Darrin Pagnac, of the Museum of Geology at the South Dakota School of Mines and Technology, teache sthe course GEOL 372, Dinosaurs, every spring. He writes (in the Transforming Time Into Space blog):
The course is geared toward sophomore majors and upper-level non-majors. I specifically keep it light and utilize it less to instruct the intricacies of paleontology and more as a tool to instill skepticism and critical thinking skills. It’s a very popular course and, most likely because of the content, I generally get very good teaching reviews. After the systematics portion of the course where I outline the various types of dinosaurs, the exam includes the question, “What is your favorite dinosaur and why?” I’ve been tabulating the answers for five years and the results are intriguing.
Above is a pie chart of the total percentage of answers to this question. I find it interesting that there is a 50/50 split between Saurischia (theropods and sauropods) and Ornithischia (all other groups). In terms of totals, theropods are the clear leader for obvious reasons; they have sharp teeth, claws, are fast, agile, and awe inspiring. I do take note of subdivisions of theropods as well, and, as expected, “raptors” are generally the front-runner with Tyrannosaurus a close second.
The next most common favorite is sauropods, but for completely different reasons. Students who like sauropods are drawn to their ubiquitous nature. Sauropods seem to be the “go-to”, iconic dinosaur and are found everywhere from old cartoons, to gas station signs, to displays in major airport terminals, to cheesy tourist traps. Sauropods have been these students’ favorites since childhood
Ornithischians are a more mixed lot. Because ornithischians contain six groupings as opposed to saurischia’s two, simple statistics dictate that responses to these groups will be more dilute, and this is indeed the case. Below is a bar chart illustrating the breakdown of favorite dinosaur group by year, as well as the totals. As you can see, it varies a great deal by year which ornithischian group comes out on top.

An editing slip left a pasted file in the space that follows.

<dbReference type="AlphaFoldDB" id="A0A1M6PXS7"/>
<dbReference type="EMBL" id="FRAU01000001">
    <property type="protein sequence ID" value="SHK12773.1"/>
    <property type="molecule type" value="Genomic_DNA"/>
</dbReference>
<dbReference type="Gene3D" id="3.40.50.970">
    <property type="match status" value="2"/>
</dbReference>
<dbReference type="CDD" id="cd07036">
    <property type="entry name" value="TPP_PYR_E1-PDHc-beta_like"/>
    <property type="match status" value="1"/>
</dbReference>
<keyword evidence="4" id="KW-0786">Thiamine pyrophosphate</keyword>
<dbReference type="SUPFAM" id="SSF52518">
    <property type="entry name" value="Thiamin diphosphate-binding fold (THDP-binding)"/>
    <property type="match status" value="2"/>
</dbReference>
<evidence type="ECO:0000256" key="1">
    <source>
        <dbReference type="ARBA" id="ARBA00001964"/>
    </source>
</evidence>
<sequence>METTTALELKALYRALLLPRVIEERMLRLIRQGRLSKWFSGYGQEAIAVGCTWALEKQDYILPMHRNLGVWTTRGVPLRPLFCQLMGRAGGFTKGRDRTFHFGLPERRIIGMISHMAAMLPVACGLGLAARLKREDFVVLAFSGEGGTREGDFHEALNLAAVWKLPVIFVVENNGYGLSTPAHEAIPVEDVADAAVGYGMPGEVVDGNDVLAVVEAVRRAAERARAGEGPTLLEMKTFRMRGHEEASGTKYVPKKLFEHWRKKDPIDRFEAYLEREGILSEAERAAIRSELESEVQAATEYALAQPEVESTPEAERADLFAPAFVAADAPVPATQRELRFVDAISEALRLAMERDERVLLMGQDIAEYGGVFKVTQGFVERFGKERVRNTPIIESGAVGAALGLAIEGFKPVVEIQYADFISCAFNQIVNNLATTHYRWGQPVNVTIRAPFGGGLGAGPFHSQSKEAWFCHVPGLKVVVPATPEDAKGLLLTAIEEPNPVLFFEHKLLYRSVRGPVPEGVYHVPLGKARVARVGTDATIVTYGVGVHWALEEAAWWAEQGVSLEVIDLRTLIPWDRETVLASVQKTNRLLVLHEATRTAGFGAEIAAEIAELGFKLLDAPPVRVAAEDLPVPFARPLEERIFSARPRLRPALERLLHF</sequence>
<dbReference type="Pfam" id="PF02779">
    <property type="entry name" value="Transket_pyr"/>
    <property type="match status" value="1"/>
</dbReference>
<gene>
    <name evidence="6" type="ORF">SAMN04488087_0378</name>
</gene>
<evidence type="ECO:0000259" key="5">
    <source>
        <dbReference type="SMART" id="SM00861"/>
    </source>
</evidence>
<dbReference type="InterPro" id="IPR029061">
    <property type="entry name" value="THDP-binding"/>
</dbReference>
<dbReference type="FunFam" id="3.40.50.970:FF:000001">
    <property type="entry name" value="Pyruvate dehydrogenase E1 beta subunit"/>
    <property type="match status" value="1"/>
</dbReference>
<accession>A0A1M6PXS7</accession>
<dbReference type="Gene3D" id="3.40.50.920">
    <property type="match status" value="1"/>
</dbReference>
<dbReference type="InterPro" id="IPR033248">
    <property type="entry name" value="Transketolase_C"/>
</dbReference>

Ankylosaurs are the leader for favorite ornithischian group due to their distinctive appearance and “weaponry”. The same attraction draws students to ceratopsians and stegosaurs; horns and spikes apparently appeal to repressed blood-lust. Pachycephalosaurs appeal for similar reasons. Despite the fact that my pachycephalosaur lecture is devoted to debunking the head-butting myth, students still seem to relish the idea of dinosaurs running full-tilt into each other’s thickened crania. Finally, the students who are drawn to hadrosaurs generally hearken back to a favorite childhood movie or cartoon. Iguanodonts get no love, which is too bad. How can you hate a dinosaur that’s constantly giving you the “thumbs-up”?
I constantly refer to paleontology as the “gateway drug to science”. Paleontology is a fantastic tool for STEM education and for fostering curiosity and passion for science. Dinosaurs work gloriously in this capacity as they provide an approachable way to illustrate scientific concepts and critical thinking applications. After I’ve destroyed childhood viewpoints with my pachycephalosaur lecture, I often find many students openly angry at the idea that no head-butting likely occurred. When I ask them why they are so angry, they generally state in some way that they’ve become emotionally attached to this imagery or idea. I then tell them to think about this next time they hear a debate about climate change, or creationism, or anti-vaccination, or GMOs, or any politically heated argument. It’s difficult to change your mind about something you’re emotionally invested in. I encourage them to keep an open mind.
Sixty-five million years later, dinosaurs can still have a lasting and positive effect on the world…